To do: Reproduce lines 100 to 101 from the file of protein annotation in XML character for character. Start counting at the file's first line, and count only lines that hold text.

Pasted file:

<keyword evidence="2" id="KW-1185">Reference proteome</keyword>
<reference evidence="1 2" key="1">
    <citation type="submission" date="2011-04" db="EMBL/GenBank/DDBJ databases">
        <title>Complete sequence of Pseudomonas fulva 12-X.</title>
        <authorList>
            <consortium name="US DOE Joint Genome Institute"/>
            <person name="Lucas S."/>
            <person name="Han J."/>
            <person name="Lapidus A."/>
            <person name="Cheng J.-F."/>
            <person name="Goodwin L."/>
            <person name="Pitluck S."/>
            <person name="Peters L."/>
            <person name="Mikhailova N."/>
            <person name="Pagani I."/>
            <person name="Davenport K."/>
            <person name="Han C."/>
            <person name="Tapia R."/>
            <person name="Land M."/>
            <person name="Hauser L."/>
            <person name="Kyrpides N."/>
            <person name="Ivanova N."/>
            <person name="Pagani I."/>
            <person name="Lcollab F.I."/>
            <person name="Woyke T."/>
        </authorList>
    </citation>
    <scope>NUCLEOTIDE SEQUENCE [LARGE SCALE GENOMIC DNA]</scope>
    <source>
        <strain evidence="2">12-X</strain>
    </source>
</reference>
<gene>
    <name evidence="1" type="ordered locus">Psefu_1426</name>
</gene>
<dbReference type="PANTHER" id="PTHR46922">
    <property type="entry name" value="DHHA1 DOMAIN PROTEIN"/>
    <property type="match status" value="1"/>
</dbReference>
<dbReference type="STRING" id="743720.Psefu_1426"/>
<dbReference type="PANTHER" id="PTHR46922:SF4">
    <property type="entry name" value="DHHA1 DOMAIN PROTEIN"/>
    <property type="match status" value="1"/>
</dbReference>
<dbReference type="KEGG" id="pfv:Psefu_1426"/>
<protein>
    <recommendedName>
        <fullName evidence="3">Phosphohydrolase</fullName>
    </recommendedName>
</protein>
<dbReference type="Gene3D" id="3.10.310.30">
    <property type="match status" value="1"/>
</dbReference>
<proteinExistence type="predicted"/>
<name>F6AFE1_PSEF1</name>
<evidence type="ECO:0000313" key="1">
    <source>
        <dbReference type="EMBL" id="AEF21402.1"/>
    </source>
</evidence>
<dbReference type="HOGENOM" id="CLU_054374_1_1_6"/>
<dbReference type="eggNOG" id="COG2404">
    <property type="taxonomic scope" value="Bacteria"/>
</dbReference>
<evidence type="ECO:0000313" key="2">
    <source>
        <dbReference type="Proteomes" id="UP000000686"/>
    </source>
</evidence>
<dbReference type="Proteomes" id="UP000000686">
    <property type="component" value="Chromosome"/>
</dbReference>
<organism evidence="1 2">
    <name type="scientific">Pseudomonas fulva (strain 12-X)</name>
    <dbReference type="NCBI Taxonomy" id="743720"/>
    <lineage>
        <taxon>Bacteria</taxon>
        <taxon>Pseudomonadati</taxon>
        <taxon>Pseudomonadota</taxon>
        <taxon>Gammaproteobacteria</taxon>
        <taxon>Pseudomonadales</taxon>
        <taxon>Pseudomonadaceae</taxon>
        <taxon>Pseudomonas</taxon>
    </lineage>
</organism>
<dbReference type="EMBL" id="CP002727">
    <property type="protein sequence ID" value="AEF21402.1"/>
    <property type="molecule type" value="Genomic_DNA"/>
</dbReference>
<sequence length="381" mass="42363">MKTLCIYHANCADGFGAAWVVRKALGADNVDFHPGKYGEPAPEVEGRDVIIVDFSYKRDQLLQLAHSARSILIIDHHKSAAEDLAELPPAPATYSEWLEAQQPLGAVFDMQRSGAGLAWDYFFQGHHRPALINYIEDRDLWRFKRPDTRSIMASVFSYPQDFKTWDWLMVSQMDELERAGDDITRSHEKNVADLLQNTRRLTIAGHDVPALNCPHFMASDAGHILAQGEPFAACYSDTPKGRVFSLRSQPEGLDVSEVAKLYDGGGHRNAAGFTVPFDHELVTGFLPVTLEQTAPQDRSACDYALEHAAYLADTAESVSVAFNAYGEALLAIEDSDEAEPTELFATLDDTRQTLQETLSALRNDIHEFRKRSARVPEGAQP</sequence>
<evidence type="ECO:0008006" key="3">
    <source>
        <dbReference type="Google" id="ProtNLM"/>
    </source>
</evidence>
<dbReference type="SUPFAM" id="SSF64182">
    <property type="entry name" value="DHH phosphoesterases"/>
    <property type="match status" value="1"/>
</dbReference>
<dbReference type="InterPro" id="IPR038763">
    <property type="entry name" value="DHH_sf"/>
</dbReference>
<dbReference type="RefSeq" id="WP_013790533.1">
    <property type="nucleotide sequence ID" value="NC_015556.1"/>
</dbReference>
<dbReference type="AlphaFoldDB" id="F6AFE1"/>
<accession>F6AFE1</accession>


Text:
<dbReference type="InterPro" id="IPR038763">
    <property type="entry name" value="DHH_sf"/>